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Photoshop batch resize will resize an entire folder of images for you. Unlike a Photoshop action, a batch resize will also open, resize and close each image. You can walk away from the computer and return to a folder of resized images.

Resizing a large number of photos isn’t tough to do — once you find where the controls are. Case in point, the batch commands aren’t the best for resizing. The image processor will do quick work of resizing entire folders.

Here’s how to use the batch resize tool.

How to Resize Images Using Batch Resize in Photoshop

Screenshot of how to use batch resize in Photoshop

The process is called batch editing because you are working with a large group of photos. But the image processor is the fastest, most efficient tool for resizing a large number of photos in Photoshop.

It will resize photos that have different orientations. And it also doesn’t require creating your own action first. 

You can use the batch processing tool instead. But you’ll need to create the action first, which makes it a longer process. Batch editing also doesn’t work well with groups of images that have a different orientation.

Adobe suggests using the image processor for batch editing without a Photoshop action, including resizes.

1. How to Prepare Your Files

The images that you want to resize should all be in the same folder, with no unnecessary files. Create a second folder for the resized images to go in, if you haven’t already.

On a Mac, use File > New > Folder or Shift + Command + N while inside the Finder to create a new folder. In Windows, use the Control + Shift + N keyboard shortcut while inside another folder location.

2. Start the Image Processor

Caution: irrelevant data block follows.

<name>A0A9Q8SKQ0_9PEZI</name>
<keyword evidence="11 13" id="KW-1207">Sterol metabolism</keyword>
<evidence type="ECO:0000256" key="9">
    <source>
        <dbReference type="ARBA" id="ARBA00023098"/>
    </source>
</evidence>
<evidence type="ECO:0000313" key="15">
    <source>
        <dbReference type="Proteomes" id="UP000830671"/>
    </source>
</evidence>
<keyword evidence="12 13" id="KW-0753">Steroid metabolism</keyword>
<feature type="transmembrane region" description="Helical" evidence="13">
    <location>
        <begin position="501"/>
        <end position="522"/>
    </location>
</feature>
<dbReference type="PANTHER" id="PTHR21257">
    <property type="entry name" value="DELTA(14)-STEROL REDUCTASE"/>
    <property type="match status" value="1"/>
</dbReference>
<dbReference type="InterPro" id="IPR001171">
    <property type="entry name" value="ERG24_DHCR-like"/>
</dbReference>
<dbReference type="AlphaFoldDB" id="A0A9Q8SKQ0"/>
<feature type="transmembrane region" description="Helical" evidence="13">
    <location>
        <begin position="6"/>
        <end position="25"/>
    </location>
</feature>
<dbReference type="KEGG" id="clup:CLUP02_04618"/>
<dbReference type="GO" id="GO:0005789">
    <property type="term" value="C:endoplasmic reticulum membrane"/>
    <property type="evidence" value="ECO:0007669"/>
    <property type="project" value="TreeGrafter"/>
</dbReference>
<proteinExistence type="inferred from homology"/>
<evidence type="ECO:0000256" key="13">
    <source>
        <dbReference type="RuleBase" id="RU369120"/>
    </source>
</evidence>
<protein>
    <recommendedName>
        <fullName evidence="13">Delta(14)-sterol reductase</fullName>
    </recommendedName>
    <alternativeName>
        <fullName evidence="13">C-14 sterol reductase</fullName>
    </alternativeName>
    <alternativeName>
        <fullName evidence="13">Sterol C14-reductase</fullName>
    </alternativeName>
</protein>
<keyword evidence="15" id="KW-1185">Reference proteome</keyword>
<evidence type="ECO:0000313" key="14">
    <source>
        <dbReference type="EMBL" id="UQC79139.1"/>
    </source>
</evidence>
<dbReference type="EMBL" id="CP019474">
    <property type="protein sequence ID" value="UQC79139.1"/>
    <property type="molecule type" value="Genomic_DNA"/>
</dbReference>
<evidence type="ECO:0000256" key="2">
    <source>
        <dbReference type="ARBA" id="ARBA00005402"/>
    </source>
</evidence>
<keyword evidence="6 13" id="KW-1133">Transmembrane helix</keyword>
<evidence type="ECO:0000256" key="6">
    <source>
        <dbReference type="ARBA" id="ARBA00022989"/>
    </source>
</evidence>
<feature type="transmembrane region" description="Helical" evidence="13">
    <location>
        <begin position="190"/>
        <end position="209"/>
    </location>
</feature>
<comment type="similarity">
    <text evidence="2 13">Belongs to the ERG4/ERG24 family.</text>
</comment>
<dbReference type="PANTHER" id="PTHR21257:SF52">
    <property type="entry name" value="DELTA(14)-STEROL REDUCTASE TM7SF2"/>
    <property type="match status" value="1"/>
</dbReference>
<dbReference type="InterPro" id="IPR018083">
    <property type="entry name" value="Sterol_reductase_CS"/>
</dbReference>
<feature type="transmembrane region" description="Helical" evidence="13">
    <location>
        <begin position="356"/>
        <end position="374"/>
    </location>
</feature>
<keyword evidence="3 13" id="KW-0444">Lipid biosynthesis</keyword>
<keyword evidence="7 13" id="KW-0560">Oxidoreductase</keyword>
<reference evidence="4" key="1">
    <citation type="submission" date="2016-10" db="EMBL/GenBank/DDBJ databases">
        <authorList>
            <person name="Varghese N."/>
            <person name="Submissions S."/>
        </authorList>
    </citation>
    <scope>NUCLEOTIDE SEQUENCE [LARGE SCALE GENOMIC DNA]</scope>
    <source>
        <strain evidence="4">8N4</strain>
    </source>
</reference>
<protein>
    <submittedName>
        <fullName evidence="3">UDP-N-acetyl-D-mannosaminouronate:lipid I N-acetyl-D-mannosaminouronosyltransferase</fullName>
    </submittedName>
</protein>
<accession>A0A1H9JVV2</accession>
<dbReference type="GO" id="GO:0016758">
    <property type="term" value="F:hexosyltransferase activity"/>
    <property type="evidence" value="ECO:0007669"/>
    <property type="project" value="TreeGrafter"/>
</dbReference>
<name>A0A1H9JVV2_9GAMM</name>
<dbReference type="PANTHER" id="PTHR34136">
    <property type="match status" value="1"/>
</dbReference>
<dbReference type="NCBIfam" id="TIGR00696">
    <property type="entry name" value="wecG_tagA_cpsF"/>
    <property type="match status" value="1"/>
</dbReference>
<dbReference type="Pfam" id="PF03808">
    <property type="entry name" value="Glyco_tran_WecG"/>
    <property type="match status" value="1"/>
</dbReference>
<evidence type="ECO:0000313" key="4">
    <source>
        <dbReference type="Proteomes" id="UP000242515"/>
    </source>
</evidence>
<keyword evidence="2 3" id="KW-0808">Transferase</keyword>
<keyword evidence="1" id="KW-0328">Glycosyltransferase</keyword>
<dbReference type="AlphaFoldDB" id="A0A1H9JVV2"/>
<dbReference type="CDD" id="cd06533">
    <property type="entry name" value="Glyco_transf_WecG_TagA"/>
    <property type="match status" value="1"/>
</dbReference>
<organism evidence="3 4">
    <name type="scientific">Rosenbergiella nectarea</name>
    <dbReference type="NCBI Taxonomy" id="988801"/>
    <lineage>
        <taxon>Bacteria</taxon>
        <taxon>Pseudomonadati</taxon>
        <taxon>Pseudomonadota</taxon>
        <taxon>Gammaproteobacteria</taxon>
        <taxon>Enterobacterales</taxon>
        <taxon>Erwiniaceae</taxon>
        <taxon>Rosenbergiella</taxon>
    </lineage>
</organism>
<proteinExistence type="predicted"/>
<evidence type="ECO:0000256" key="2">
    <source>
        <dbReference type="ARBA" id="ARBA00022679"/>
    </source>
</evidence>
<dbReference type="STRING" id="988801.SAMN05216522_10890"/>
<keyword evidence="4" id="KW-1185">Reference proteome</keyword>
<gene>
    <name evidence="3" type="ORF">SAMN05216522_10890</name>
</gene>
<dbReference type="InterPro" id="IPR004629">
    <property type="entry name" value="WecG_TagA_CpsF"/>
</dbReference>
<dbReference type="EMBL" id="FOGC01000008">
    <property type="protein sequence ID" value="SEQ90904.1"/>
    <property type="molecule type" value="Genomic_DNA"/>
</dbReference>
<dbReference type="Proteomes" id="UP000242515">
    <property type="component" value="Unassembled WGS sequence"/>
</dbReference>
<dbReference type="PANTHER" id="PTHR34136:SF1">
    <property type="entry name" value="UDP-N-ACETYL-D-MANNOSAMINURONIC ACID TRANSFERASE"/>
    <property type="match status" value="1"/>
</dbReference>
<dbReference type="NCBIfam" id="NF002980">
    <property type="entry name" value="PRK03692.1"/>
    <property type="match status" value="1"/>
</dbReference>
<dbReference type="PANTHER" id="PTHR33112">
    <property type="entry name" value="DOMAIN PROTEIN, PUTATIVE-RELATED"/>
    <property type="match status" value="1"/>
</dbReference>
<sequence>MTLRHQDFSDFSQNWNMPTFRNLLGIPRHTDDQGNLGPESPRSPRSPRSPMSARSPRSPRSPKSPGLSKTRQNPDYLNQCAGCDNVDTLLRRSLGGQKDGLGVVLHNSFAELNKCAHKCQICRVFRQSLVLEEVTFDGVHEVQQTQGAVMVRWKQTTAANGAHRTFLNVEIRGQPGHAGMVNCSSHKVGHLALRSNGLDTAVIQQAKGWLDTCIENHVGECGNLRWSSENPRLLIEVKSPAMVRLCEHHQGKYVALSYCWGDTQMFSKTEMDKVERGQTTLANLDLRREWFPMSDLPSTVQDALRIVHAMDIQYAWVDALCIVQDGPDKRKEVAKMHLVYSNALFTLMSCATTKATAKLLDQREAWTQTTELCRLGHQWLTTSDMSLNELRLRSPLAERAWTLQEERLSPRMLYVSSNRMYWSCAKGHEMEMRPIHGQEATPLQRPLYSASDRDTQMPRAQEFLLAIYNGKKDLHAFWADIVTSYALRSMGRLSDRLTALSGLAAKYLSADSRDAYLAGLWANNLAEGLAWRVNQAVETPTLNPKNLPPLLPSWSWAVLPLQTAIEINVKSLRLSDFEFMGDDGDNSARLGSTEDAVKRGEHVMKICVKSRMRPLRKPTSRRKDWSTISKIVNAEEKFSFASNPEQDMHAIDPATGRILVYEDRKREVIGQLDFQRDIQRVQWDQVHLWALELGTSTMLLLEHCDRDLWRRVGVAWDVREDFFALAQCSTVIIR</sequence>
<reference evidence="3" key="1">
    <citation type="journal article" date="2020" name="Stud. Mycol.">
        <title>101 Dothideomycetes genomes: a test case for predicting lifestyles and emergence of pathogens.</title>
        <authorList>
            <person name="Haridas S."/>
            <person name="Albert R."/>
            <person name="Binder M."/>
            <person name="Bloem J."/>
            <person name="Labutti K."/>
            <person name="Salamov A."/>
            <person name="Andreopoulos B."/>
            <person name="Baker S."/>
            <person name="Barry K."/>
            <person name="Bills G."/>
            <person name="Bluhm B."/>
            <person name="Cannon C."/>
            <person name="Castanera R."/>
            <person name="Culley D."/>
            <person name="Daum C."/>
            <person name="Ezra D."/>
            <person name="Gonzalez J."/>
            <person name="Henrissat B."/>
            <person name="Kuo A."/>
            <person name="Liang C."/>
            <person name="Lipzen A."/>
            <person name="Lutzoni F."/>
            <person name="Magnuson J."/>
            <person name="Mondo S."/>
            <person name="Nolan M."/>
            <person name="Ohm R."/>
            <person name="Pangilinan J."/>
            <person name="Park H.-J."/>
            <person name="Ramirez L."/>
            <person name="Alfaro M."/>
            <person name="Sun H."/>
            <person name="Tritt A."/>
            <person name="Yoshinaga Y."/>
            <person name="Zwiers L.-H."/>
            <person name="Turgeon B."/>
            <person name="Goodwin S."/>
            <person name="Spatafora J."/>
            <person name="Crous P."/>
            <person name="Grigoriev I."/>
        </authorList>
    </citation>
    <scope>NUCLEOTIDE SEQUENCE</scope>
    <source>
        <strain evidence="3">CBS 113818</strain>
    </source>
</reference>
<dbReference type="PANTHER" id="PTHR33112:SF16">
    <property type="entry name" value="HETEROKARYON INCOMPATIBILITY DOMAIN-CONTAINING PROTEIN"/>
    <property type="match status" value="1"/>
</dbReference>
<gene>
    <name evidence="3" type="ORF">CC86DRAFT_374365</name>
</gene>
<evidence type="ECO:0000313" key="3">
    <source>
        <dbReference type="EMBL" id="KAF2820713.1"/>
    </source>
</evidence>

Inside Photoshop, from the top menu, select File > Scripts > Image Processor.

Screenshot of how to use Photoshop batch resize

3. Select the Folder

In the first section of the Image Processor, use the Select Folder button to choose the folder where you’ve saved all your images to resize.

If the images are already open inside Photoshop, check the option that says “Use Open Images”.

For images that are in multiple folders, check the option that says to include all sub-folders.

4. Optional: Apply Changes for RAW Files

If you are resizing RAW files, you might want to edit a single image first and apply those changes to all the others before resizing. Check the box that says “open first image to apply settings”.

With this selected, Photoshop will open Adobe Camera RAW. Any adjustments you make will be applied to each image.

Photoshop applies the adjustment to each image. This works best with images all taken under the same lighting conditions and settings.

5. Choose Where to Save the New Files

In the second section, choose the folder to save the newly resized images.

Be careful, using the “save in same location” option can overwrite the original files if you’re not changing the file type.

6. Pick a File Type